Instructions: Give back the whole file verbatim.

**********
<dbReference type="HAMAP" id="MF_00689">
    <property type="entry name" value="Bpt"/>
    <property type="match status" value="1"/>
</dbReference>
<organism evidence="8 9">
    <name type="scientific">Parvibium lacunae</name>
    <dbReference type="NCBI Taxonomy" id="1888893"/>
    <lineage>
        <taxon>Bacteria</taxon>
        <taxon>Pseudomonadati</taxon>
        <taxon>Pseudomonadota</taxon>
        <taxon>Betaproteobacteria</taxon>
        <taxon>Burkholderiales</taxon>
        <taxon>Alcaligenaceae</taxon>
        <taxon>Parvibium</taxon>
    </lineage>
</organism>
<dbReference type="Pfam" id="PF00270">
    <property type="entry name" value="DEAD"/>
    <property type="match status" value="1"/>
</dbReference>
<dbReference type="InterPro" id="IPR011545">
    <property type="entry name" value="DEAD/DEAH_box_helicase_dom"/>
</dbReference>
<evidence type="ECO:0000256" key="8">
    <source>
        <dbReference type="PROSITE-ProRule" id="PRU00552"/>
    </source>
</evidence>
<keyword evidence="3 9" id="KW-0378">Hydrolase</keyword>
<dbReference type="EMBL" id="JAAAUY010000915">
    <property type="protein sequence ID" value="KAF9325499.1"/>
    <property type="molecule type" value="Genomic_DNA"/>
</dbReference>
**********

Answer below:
<dbReference type="HAMAP" id="MF_00689">
    <property type="entry name" value="Bpt"/>
    <property type="match status" value="1"/>
</dbReference>
<organism evidence="8 9">
    <name type="scientific">Parvibium lacunae</name>
    <dbReference type="NCBI Taxonomy" id="1888893"/>
    <lineage>
        <taxon>Bacteria</taxon>
        <taxon>Pseudomonadati</taxon>
        <taxon>Pseudomonadota</taxon>
        <taxon>Betaproteobacteria</taxon>
        <taxon>Burkholderiales</taxon>
        <taxon>Alcaligenaceae</taxon>
        <taxon>Parvibium</taxon>
    </lineage>
</organism>
<dbReference type="Pfam" id="PF00270">
    <property type="entry name" value="DEAD"/>
    <property type="match status" value="1"/>
</dbReference>
<dbReference type="InterPro" id="IPR011545">
    <property type="entry name" value="DEAD/DEAH_box_helicase_dom"/>
</dbReference>
<evidence type="ECO:0000256" key="8">
    <source>
        <dbReference type="PROSITE-ProRule" id="PRU00552"/>
    </source>
</evidence>
<keyword evidence="3 9" id="KW-0378">Hydrolase</keyword>
<dbReference type="EMBL" id="JAAAUY010000915">
    <property type="protein sequence ID" value="KAF9325499.1"/>
    <property type="molecule type" value="Genomic_DNA"/>
</dbReference>